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Australia Benjamin Hoffmann 'embarrassed' after alleged shooting spree in Darwin, court told

13:40  28 october  2021
13:40  28 october  2021 Source:   abc.net.au

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Defence lawyers Peter Maley and Jon Tippett QC are representing Ben Hoffmann in the trial. (ABC News: Che Chorley ) © Provided by ABC NEWS Defence lawyers Peter Maley and Jon Tippett QC are representing Ben Hoffmann in the trial. (ABC News: Che Chorley )

Accused gunman Benjamin Hoffmann said he was "embarrassed" and had been "sticking up for [his] friends" following an alleged shooting spree that claimed the lives of four men, a court has been told.

The manager of Top End Mental Health Service's forensic mental health team, Kym Friese, told the jury that, in June 2019, she spoke to Mr Hoffmann several times after the alleged murders.

She told the court that, in one of the interviews, Mr Hoffmann had said: "I think I may have got the wrong people instead of the right people".

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Ms Friese testified that Mr Hoffmann also told her that "it was all a big f*** up".

"When questioned how he was feeling about his actions, he said that he was 'embarrassed'," Ms Friese said.

In the mental health team's notes, Ms Friese said, specialists had noted a "pattern" in Mr Hoffmann's behaviour.

"He was consistently able to recall, with clarity, incidents which resulted in harms to him and firmly asserted he was a victim, and a crime was a set-up," Ms Friese said.

"But each time we touch on those who had lost their lives [in the alleged shooting spree] he firmly asserted: 'I can't really recall, it all went blank, I only remember bits and pieces'."

The jury heard that consultant psychiatrist Anthony Miach, whose specialty is the treatment of psychosis, spoke with the alleged gunman seven times in the weeks following Mr Hoffmann's arrest.

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Dr Miach said Mr Hoffmann spent a lot of time trying to understand "why he did what he did".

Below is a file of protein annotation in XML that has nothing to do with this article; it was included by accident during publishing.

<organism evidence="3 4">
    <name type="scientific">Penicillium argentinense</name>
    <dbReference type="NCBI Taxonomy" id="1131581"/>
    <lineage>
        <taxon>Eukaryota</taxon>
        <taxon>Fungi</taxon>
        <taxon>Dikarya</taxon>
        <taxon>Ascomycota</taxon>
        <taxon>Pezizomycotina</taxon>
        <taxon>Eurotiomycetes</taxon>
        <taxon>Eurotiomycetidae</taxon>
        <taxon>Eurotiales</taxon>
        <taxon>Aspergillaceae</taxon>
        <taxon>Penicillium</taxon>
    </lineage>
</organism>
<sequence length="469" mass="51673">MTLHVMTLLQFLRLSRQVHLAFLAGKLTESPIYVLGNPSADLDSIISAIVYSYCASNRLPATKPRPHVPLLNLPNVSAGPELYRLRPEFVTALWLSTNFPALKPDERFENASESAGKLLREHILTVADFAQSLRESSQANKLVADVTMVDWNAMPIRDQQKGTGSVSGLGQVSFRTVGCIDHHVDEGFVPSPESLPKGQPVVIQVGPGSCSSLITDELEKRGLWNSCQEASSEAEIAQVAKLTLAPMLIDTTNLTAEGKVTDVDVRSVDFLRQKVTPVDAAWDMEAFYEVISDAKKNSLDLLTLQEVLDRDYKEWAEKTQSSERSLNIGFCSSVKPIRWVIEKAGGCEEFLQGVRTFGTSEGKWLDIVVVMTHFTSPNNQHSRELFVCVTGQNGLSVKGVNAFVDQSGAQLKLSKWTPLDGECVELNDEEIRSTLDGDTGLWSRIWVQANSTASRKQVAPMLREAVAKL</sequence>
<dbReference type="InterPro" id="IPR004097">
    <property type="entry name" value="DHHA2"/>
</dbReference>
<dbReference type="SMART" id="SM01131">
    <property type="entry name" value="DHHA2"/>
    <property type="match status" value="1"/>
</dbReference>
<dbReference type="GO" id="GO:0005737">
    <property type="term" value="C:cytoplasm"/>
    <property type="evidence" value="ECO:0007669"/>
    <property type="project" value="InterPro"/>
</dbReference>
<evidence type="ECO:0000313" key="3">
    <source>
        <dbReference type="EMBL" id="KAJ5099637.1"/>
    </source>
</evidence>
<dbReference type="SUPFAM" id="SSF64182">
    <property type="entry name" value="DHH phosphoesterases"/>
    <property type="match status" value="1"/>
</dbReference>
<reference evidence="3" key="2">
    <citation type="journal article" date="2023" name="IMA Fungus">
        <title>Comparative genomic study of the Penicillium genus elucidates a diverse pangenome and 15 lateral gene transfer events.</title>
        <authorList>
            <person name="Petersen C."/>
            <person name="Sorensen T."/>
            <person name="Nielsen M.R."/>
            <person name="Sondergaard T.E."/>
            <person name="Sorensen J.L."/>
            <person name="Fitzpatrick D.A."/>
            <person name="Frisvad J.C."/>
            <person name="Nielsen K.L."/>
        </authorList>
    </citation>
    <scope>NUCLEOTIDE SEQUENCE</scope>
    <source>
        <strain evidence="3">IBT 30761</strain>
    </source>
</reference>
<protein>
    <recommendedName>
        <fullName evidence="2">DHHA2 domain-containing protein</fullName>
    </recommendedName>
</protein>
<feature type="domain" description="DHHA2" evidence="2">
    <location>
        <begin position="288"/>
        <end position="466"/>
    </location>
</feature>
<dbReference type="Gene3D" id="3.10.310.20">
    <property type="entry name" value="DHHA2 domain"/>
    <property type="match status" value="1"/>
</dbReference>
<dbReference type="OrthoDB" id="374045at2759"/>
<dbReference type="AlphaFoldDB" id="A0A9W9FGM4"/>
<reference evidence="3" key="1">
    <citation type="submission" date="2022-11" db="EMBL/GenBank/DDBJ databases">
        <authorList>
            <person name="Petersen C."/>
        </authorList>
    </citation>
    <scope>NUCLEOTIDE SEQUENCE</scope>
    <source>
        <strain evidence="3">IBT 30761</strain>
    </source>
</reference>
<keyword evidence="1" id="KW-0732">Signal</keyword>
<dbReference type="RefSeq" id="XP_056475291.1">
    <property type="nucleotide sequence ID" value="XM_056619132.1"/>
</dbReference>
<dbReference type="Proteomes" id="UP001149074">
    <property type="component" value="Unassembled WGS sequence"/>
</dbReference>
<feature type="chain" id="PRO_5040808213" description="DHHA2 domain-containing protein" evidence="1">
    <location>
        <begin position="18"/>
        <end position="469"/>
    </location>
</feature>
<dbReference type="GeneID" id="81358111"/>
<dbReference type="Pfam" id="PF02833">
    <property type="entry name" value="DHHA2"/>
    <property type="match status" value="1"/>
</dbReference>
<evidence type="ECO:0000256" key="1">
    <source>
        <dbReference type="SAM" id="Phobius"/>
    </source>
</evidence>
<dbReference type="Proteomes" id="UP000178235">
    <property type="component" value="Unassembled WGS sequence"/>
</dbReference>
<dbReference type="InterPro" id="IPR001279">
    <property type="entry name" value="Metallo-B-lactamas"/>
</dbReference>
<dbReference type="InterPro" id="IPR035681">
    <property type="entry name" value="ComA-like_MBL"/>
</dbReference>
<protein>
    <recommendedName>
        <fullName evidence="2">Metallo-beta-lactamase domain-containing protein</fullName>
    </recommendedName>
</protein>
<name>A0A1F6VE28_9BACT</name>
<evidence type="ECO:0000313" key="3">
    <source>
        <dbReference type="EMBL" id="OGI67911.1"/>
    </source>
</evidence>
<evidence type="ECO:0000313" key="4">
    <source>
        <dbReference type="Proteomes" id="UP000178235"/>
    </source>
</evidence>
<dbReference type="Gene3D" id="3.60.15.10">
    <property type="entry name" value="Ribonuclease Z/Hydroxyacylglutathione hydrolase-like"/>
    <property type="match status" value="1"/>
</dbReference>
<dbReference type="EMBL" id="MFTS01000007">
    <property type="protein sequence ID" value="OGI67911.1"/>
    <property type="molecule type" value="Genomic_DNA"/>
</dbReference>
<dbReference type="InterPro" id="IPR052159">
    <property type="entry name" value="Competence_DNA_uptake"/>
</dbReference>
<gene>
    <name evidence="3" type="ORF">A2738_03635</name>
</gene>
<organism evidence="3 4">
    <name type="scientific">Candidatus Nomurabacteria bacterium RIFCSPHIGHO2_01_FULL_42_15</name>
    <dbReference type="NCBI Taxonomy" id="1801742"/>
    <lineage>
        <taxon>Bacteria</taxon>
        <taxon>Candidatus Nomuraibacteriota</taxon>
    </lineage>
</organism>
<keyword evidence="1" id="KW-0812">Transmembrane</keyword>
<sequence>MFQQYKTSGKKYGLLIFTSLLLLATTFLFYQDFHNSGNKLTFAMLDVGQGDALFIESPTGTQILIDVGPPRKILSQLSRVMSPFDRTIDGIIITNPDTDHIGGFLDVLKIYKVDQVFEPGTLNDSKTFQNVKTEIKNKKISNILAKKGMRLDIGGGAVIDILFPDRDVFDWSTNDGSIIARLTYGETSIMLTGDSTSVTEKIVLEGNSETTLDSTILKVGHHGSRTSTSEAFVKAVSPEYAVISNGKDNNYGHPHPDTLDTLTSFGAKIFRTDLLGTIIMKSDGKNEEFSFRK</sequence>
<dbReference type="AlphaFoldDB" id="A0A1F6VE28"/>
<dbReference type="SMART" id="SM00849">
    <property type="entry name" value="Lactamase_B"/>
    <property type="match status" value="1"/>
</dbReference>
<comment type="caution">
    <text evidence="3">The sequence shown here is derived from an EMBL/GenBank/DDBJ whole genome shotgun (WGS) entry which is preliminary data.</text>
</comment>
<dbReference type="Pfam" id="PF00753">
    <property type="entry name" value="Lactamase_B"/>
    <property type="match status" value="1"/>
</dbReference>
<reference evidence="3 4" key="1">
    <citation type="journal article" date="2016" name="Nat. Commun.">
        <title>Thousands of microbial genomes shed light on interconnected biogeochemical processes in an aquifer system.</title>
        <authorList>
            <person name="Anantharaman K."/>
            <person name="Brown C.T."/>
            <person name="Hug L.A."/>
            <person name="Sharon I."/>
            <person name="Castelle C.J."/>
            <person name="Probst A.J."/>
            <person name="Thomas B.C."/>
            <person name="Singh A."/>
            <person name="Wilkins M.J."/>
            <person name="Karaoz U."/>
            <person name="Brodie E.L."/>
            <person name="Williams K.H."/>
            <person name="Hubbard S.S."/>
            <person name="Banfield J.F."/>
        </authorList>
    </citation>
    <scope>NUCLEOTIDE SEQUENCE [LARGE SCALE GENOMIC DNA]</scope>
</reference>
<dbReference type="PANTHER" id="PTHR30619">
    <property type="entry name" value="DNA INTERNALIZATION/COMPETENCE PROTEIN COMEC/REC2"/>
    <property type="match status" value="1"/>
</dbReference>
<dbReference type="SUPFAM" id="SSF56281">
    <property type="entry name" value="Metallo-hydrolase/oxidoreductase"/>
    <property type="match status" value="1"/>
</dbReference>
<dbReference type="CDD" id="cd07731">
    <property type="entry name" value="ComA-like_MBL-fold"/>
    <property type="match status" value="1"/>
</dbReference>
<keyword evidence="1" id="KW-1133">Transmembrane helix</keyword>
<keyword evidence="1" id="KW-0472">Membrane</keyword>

The psychiatrist told the court he was worried that Mr Hoffmann would hurt himself because the accused had told him "he did not know how he could continue to live after what he had done".

Dr Miach and Ms Friese both said they saw no evidence that Mr Hoffmann was experiencing delusions, hallucinations or psychosis when they spoke to him.

Prosecutors allege Mr Hoffmann murdered four men on the afternoon of June 4, 2019.

Mr Hoffmann has pleaded not guilty to all 14 charges, including four counts of murder.

'No evidence' Hoffmann was hearing voices

Dr Parker told the jury that he interviewed Mr Hoffmann three times after his arrest.

When he spoke to Mr Hoffmann on July 23, two weeks after the alleged murders, Dr Parker said the accused gunman claimed to be hearing voices.

However, Dr Parker told the court, there was "no evidence" Mr Hoffman was experiencing auditory or visual hallucinations.

"Usually, if people are experiencing visual or auditory hallucinations, it is fairly obvious during the interview that they are responding to external criteria," he said.

Dr Parker also said he saw no indication that Mr Hoffmann was "in psychosis" on any of the three times they spoke.

He told the court psychotic phenomena doesn't just "stop and start".

"Psychosis is a bit like a brush fire: Once it occurs, it's very difficult to extinguish, and it usually goes on for a couple of days, so voices don't just come and go," he said.

Mr Hoffmann's trial is scheduled to run for nine weeks and is now in its sixth week.

Ben Hoffmann has pleaded guilty to killing four men in a Darwin shooting. What happens next? .
Why did Ben Hoffmann change his plea to guilty so late in the trial? What did the court hear in the first six weeks of the trial? And what are the next few steps?Hoffmann murdered three men — Hassan Baydoun, Michael Sisois, and Robert Courtney – between 5:40pm and 6:20pm in Darwin on June 4, 2019.

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This is interesting!